The commented out 48 Mbit/s line produced a solid 80 Mbit/s rate (clean 40 MHz waveform).

    Here's my test source code:
    		waitx   one_sec
    'set mode of Smartpin
    		dirl    #tpin                     ' Disable Smartpin while setting up
    
    		wrpin   #%01_11110_0, #tpin       'Asynchronous serial transmit
    '		mov     parm, ##$1A800            ' bitrate = 48 MHz = (1.666667 * $1_0000) & $FFFFFC00
    		mov     parm, ##$35400            ' bitrate = 24 MHz = (3.333333 * $1_0000) & $FFFFFC00
    '		mov     parm, ##$20c00            ' bitrate = 39 MHz = (2.051282 * $1_0000) & $FFFFFC00
    		or      parm, #$1F                ' 32N1 protocol
    		wxpin   parm, #tpin
    		call    #itoa
    		call    #putnl
    
    		dirh    #tpin                     ' Enable Smartpin
    
    		mov     parm, ##$55555555         ' Emulate clock pattern
    		wypin   parm, #tpin
    .peas
    		testp   #tpin      wz
    if_z	wypin   parm, #tpin               ' Keep feeding the serial port with more emulated clocks
    		jmp     #.peas
    

    Here's a 24 Mbit/s output ( emulating a 12 MHz clock). This screenshot is with waveform averaging enabled to clean up the jitter. It looks very stable like this but you still get to see where the jitter is though, the stepped notches in the waveform is how far the jitter fluctuations are moving.
    mode001000010.PNG
    640 x 480 - 19K
  • evanhevanh Posts: 10,851
    edited 2017-11-25 10:35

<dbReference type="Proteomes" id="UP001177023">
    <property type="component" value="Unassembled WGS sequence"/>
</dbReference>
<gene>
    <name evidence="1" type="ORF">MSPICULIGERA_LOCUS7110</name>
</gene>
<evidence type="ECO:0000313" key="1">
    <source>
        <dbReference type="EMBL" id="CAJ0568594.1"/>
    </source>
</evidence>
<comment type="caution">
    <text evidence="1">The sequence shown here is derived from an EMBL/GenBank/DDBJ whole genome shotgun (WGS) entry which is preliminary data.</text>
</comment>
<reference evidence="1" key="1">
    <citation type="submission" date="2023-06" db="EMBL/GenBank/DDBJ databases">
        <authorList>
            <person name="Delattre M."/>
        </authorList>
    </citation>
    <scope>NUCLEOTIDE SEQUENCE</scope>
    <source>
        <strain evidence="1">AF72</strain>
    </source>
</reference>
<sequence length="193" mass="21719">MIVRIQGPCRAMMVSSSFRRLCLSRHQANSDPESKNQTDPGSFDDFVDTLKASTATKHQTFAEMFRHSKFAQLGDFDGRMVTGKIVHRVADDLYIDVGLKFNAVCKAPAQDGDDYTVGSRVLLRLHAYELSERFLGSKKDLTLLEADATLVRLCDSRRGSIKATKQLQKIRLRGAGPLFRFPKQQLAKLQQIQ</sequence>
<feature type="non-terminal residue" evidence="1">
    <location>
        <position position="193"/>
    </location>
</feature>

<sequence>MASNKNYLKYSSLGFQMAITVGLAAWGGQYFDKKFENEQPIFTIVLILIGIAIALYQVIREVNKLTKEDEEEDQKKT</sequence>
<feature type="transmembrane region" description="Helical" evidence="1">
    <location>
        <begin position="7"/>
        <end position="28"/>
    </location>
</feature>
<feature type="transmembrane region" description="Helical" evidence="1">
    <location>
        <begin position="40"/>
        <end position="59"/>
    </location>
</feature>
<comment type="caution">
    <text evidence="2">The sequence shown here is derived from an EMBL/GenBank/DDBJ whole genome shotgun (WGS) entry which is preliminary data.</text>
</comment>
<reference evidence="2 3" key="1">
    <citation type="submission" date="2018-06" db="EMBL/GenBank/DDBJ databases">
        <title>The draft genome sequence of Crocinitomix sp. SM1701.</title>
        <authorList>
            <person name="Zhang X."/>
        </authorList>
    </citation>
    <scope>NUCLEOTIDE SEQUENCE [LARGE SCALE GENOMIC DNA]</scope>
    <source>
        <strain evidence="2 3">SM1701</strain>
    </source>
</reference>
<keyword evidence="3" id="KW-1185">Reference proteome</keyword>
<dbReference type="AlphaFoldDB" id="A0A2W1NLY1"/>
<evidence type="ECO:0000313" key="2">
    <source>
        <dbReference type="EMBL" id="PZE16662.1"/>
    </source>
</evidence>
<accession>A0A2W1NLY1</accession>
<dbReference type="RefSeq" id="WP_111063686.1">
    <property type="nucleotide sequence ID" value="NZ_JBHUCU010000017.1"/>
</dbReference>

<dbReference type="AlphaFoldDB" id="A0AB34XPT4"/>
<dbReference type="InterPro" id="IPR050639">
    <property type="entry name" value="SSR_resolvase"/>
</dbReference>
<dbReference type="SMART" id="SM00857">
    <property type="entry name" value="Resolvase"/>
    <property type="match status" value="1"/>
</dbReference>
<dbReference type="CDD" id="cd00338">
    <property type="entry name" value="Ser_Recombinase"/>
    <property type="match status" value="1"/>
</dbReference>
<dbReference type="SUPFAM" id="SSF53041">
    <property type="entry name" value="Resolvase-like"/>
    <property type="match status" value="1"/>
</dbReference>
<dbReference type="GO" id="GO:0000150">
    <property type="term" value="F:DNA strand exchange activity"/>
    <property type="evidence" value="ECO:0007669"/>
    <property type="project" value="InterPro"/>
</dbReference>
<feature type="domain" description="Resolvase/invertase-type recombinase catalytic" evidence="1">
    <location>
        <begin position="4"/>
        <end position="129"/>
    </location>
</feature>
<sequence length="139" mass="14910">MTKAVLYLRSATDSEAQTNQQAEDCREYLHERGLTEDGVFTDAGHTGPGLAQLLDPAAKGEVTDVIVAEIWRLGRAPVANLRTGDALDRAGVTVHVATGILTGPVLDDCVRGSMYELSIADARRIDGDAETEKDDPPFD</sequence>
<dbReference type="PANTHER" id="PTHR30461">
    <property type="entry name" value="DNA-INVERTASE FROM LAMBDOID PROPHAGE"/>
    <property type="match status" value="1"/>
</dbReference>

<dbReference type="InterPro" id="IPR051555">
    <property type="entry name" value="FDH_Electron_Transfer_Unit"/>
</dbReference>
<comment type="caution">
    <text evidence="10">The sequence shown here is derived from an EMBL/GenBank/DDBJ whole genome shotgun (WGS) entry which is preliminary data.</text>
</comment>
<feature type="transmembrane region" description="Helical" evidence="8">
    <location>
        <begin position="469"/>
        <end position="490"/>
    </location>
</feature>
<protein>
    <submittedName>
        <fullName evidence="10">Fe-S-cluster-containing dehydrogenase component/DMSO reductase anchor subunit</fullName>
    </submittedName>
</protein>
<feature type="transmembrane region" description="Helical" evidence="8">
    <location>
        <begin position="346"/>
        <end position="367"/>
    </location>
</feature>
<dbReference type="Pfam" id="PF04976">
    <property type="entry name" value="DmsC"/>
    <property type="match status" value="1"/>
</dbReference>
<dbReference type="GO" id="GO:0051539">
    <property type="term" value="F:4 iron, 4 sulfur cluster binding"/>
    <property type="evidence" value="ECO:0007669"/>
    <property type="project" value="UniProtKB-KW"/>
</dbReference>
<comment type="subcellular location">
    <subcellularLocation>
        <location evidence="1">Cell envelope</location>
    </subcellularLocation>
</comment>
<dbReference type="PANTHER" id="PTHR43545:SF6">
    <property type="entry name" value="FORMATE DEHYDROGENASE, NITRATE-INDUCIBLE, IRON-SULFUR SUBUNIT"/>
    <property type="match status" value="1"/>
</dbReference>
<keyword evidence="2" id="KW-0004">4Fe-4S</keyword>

Bah! The async serial pacing is the same NCO function as the opening 24 MHz except it can't go that fast so it's not as obvious.

    It doesn't take that much of a down clock for NCO to look okay for databus operations. EDIT: That doesn't mean it is okay though. Eg: The camera probably uses the clock internally and needs it stable more than a particular frequency.

    On the flip side, async serial never locks to a clock so dithering the bitstream is perfectly viable.
  • Some NCOs offer a second, tuning parameter to add another factor into the counting.
  • @rjo__

    I tried your above code I get loading errors. Am I missing something?
    968 x 811 - 52K
    791 x 856 - 47K
  • Might be beating a dead horse here, but...
    Has anyone gotten this to work?
    I don't need the bitmap, but there are issues with the sample code:
    (1) clkset isn't a valid op, what do I use instead?
    (2) What pins are used to connect to the VGA monitor? My understanding is that I need 8 pins to drive the VGA signals.
  • Cluso99Cluso99 Posts: 17,683
    wmosscrop wrote: »
    (1) clkset isn't a valid op, what do I use instead?
    from the top level spin you set the clock
      _clkfreq = 297_000_000
    
    from pasm
    		rdlong	pa,#@clkfreq			'calculate streamer frequency
    
    (2) What pins are used to connect to the VGA monitor? My understanding is that I need 8 pins to drive the VGA signals.